Goa is a state on the southwestern coast of India within the region known as the Konkan and geographically separated from the Deccan highlands by the Western Ghats. It is surrounded by the Indian states of Maharashtra to the north and Karnataka to the east and south, with the Arabian Sea forming its western coast. It is India’s smallest state by area and its fourth-smallest by population. Panaji is the state’s capital, while Vasco da Gama is its largest city. The historic city of Margao in Goa still exhibits the cultural influence of the Portuguese, who first voyaged to the subcontinent in the early 16th century as merchants, and conquered it soon thereafter, whereupon Goa became an overseas territory of the Portuguese Empire, part of what was then known as Portuguese India, and remained as such for about 450 years until it was annexed by India in 1961.
History: Rock art engravings found in Goa are the earliest known traces of human life in India. In the 3rd century BC, Goa was part of the Maurya Empire, ruled by the Buddhist emperor, Ashoka of Magadha. Between the 2nd century BC and the 6th century AD, Goa was ruled by the Bhojas of Goa. Over the next few centuries, Goa was successively ruled by the Kadambas as the feudatories of the Chalukyas of Kalyani.
In 1312, Goa came under the governance of the Delhi Sultanate. The kingdom’s grip on the region was weak, and by 1370 it was forced to surrender it to Harihara I of the Vijayanagara empire. The Vijayanagara monarchs held on to the territory until 1469 when it was appropriated by the Bahmani sultans of Gulbarga. After that dynasty crumbled, the area fell into the hands of the Adil Shahis of Bijapur, who established as their auxiliary capital the city known under the Portuguese as Velha Goa (or Old Goa). In 1510, the Portuguese defeated the ruling Bijapur sultan Yusuf Adil Shah. This was the beginning of Portuguese colonial rule in Goa that would last for four and a half centuries until its annexation to India in 1961.
*(All the information are from Wikipedia.)
Airport: The Goa International Airport at Dabolim has flight connectivity to many states of Indian and to many countries in the middle east.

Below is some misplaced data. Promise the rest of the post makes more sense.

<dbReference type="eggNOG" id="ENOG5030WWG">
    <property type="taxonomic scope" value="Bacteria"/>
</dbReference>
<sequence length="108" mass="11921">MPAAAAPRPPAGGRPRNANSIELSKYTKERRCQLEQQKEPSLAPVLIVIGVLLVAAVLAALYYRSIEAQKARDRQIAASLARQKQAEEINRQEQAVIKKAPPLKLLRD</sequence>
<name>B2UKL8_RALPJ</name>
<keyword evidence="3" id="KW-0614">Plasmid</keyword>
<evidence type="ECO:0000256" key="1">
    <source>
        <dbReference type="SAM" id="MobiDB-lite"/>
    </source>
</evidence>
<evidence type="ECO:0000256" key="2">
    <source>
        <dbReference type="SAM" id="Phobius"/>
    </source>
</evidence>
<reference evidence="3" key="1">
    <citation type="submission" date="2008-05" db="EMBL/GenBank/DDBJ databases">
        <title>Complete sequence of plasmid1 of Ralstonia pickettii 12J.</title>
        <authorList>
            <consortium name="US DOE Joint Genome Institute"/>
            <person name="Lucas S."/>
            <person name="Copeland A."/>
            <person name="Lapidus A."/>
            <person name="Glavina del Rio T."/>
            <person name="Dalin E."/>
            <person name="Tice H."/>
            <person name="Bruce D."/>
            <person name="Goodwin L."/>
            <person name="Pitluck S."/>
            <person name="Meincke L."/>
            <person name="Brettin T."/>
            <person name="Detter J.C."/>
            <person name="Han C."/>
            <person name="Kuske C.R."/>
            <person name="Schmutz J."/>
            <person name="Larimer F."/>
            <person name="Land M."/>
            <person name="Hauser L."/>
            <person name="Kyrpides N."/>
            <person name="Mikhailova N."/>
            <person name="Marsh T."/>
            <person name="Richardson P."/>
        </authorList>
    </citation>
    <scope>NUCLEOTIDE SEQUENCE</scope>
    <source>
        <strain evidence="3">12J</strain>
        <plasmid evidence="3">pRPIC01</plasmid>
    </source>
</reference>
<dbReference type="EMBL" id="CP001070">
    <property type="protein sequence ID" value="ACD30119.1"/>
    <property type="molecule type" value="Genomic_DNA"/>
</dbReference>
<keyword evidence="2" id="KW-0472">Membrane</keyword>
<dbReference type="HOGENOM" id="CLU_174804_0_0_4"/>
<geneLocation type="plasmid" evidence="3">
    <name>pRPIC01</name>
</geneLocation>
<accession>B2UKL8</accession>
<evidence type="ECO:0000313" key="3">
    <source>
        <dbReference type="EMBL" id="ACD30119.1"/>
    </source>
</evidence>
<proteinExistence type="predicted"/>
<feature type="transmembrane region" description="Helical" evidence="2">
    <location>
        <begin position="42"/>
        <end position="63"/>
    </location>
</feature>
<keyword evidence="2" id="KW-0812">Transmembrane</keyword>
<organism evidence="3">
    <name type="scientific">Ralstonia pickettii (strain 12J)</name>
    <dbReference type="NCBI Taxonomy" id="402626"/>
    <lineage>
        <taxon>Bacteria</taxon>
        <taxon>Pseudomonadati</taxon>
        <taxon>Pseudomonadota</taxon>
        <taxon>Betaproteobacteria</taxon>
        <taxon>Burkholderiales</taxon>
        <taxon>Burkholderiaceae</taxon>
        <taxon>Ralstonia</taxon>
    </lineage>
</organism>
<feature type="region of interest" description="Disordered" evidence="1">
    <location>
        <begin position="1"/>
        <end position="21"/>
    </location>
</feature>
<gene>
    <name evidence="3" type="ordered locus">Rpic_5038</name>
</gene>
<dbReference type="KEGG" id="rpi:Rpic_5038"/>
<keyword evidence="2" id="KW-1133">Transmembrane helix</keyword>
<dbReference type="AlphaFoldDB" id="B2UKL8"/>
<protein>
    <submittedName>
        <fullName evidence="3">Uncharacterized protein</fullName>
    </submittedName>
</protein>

Rail: Goa has two rail lines – one run by the South Western Railway and the other by the Konkan Railway. The line run by the South Western Railway was built during the colonial era linking the port town of Vasco da Gama, Goa with Belgaum, Hubli, Karnataka via Margao. The Konkan Railway line, which was built during the 1990s, runs parallel to the coast connecting major cities on the western coast.
Road: Goa has four National Highways passing through it. NH-66 runs along India’s west coast and links Goa to Mumbai in the north and Mangalore to the south. NH-4A running across the state connects the capital Panaji to Belgaum in east, linking Goa to cities in the Deccan. The NH-366 connects NH-66 to Mormugao Port from Cortalim. The new NH-566 is a four-lane highway connecting Mormugao Port to NH-66 at Verna via Dabolim Airport.
Ferry: There are regular ferry services from different ferry terminal in mainland Goa to its islands. While the Mormugao Port Trust near the city of Vasco handles mineral ore, petroleum, coal, and international containers.
Local: Goa’s public transport largely consists of privately operated buses linking the major towns to rural areas. Government-run buses, maintained by the Kadamba Transport Corporation, link major routes (like the Panaji–Margao route) and some remote parts of the state. In large towns such as Panaji and Margao, intra-city buses operate. However, public transport in Goa is less developed, and residents depend heavily on their own transportation, usually motorised two-wheelers and small family cars. Vehicles are available for hire. There are auto-rickshaws for short-distance travel.
Basilica Bom Jesus: The Basilica of Bom Jesus is a Roman Catholic basilica located s part of the Churches and convents of Goa UNESCO World Heritage Site. The basilica is located in Old Goa, the former capital of Portuguese India, and holds the mortal remains of St. Francis Xavier.
Se Cathedral: The Sé Catedral de Santa Catarina, known as Se Cathedral, is the cathedral of the Latin Rite Roman Catholic Archdiocese of Goa and Daman and the seat of the Patriarch of the East Indies. It is part of the World Heritage Site, Churches and convents of Goa located in Old Goa.
Fort Aguada: Fort Aguada is a well-preserved seventeenth-century Portuguese fort, along with a lighthouse, standing in Goa, India, on Sinquerim Beach, overlooking the Arabian Sea.
Chapora Fort: Chapora Fort located in Bardez, Goa, rises high above the Chapora River. The site was the location of a fort built by Muslim ruler Adil Shah called Shahpura, whose name the Portuguese altered to Chapora.
Beaches: Goa is famous for its sandy beaches. From North Goa to South Goa the entire stretch is lined up with popular beaches like the Calangute Beach, Anjuna Beach, Baga Beach, Arambol Bech, Vagator Beach, Palolem Beach, Colva Beach and many more.
Islands: Divar, Chorao and Vanxim are the beautiful river islands where one can enjoy the calm village life of Goa. While the Grande Island is a popular island where tourists gather for Dolphin spotting, scuba diving and indulging in other water sports activities.
Churches: Apart from the landmark churches of Goa the Se Cathedra anf Basilica Bom Jesus, there are many beautiful churches in every corner of the tiny state.
The other places of interest are Our Lady of the Immaculate Conception Church, Shantadurga Templa, Dudhsagar Waterfalls, Tamdi Surla Mahadev Temple, Betul Fort and Lighthouse, Arvalem Waterfalls, Fort Tiracol and more.